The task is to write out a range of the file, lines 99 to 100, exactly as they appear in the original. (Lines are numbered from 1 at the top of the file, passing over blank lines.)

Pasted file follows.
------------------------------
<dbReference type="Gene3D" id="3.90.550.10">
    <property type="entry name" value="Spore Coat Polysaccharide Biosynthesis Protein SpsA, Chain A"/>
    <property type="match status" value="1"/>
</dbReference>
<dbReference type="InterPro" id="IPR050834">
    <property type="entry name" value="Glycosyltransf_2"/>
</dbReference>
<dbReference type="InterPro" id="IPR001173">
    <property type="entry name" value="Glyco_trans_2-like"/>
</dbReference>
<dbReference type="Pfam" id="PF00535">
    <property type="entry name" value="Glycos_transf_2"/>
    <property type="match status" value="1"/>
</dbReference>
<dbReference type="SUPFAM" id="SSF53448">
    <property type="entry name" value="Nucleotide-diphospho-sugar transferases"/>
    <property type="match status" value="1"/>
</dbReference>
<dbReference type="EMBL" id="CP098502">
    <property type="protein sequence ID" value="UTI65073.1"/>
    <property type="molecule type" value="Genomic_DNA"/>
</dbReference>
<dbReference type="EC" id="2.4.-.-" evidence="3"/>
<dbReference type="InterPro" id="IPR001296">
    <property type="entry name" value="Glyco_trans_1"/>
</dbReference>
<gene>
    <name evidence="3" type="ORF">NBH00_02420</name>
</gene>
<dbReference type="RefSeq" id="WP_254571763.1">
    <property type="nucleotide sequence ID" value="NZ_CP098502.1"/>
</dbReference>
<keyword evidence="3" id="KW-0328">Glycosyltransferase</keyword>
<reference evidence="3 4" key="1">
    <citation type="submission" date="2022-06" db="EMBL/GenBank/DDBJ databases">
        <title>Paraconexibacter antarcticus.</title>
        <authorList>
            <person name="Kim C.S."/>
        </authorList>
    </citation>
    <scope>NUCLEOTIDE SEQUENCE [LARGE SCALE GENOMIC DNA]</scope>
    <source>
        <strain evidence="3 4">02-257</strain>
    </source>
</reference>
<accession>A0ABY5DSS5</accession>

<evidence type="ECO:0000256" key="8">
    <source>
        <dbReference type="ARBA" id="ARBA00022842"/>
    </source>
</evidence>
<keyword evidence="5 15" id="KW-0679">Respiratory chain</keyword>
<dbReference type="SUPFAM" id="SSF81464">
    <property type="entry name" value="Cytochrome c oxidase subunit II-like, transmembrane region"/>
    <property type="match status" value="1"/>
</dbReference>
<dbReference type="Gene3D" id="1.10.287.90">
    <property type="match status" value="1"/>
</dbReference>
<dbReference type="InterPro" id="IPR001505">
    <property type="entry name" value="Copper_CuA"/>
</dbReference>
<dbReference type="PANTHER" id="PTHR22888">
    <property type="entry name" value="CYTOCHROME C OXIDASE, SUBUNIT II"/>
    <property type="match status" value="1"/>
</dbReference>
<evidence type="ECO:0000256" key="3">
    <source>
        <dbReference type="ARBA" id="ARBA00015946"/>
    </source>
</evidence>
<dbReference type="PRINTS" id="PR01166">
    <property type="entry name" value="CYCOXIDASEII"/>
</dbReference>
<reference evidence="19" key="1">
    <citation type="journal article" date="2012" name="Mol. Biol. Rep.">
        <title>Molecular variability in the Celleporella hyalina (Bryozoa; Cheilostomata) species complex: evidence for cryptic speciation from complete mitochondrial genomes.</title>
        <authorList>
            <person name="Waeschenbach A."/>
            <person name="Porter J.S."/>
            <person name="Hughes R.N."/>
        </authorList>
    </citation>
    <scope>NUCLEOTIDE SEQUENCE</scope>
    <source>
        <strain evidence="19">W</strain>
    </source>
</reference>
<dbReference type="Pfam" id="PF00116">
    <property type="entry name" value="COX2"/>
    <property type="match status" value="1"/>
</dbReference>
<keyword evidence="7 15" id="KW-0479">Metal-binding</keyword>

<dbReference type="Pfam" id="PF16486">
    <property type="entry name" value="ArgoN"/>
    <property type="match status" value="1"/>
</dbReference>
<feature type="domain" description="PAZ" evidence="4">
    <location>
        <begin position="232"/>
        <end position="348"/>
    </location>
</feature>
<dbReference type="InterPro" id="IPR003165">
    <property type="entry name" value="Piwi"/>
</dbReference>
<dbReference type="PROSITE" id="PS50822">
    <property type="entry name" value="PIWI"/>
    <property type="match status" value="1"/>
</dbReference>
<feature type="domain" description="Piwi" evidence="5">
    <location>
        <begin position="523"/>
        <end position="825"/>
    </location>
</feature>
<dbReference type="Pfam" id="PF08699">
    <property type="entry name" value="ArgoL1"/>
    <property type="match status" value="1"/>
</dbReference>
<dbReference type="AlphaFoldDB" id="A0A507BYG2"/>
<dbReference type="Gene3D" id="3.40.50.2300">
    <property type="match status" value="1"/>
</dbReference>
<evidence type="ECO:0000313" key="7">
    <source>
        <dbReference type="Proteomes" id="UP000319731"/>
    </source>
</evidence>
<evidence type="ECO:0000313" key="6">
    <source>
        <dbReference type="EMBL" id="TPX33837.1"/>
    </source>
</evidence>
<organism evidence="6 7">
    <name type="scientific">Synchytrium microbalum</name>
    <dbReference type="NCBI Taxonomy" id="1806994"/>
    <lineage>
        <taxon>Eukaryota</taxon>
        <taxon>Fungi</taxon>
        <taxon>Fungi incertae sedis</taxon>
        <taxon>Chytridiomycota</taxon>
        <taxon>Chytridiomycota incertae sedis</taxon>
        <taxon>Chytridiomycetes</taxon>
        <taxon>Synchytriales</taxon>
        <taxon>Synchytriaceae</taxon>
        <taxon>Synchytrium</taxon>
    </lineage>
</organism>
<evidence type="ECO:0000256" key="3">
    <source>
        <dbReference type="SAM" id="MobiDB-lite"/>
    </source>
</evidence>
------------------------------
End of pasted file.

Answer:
    <location>
        <begin position="232"/>